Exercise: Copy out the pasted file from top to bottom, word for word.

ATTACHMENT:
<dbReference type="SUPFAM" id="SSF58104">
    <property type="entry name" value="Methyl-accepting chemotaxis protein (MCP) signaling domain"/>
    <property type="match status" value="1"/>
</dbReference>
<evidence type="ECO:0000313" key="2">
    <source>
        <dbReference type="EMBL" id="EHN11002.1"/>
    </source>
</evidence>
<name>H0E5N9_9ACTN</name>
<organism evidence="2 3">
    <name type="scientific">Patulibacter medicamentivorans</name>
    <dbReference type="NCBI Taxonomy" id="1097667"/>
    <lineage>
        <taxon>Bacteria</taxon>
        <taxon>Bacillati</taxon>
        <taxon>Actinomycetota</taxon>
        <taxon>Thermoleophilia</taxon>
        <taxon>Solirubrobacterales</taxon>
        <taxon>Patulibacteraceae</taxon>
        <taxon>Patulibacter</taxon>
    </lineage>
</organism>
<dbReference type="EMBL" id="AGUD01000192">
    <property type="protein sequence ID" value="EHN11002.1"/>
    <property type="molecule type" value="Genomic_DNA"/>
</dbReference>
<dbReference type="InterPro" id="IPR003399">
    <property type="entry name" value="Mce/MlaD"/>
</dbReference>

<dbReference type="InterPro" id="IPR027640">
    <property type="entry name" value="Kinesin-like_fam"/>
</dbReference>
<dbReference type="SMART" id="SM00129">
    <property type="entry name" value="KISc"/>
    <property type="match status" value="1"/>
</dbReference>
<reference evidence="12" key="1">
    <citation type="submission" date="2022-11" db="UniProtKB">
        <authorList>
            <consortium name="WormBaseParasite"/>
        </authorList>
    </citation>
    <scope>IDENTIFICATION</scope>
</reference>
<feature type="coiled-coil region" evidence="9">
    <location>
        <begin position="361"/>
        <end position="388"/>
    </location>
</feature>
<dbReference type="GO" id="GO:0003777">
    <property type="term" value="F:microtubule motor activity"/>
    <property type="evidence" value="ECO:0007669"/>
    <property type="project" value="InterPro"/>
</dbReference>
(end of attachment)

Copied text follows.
<dbReference type="SUPFAM" id="SSF58104">
    <property type="entry name" value="Methyl-accepting chemotaxis protein (MCP) signaling domain"/>
    <property type="match status" value="1"/>
</dbReference>
<evidence type="ECO:0000313" key="2">
    <source>
        <dbReference type="EMBL" id="EHN11002.1"/>
    </source>
</evidence>
<name>H0E5N9_9ACTN</name>
<organism evidence="2 3">
    <name type="scientific">Patulibacter medicamentivorans</name>
    <dbReference type="NCBI Taxonomy" id="1097667"/>
    <lineage>
        <taxon>Bacteria</taxon>
        <taxon>Bacillati</taxon>
        <taxon>Actinomycetota</taxon>
        <taxon>Thermoleophilia</taxon>
        <taxon>Solirubrobacterales</taxon>
        <taxon>Patulibacteraceae</taxon>
        <taxon>Patulibacter</taxon>
    </lineage>
</organism>
<dbReference type="EMBL" id="AGUD01000192">
    <property type="protein sequence ID" value="EHN11002.1"/>
    <property type="molecule type" value="Genomic_DNA"/>
</dbReference>
<dbReference type="InterPro" id="IPR003399">
    <property type="entry name" value="Mce/MlaD"/>
</dbReference>

<dbReference type="InterPro" id="IPR027640">
    <property type="entry name" value="Kinesin-like_fam"/>
</dbReference>
<dbReference type="SMART" id="SM00129">
    <property type="entry name" value="KISc"/>
    <property type="match status" value="1"/>
</dbReference>
<reference evidence="12" key="1">
    <citation type="submission" date="2022-11" db="UniProtKB">
        <authorList>
            <consortium name="WormBaseParasite"/>
        </authorList>
    </citation>
    <scope>IDENTIFICATION</scope>
</reference>
<feature type="coiled-coil region" evidence="9">
    <location>
        <begin position="361"/>
        <end position="388"/>
    </location>
</feature>
<dbReference type="GO" id="GO:0003777">
    <property type="term" value="F:microtubule motor activity"/>
    <property type="evidence" value="ECO:0007669"/>
    <property type="project" value="InterPro"/>
</dbReference>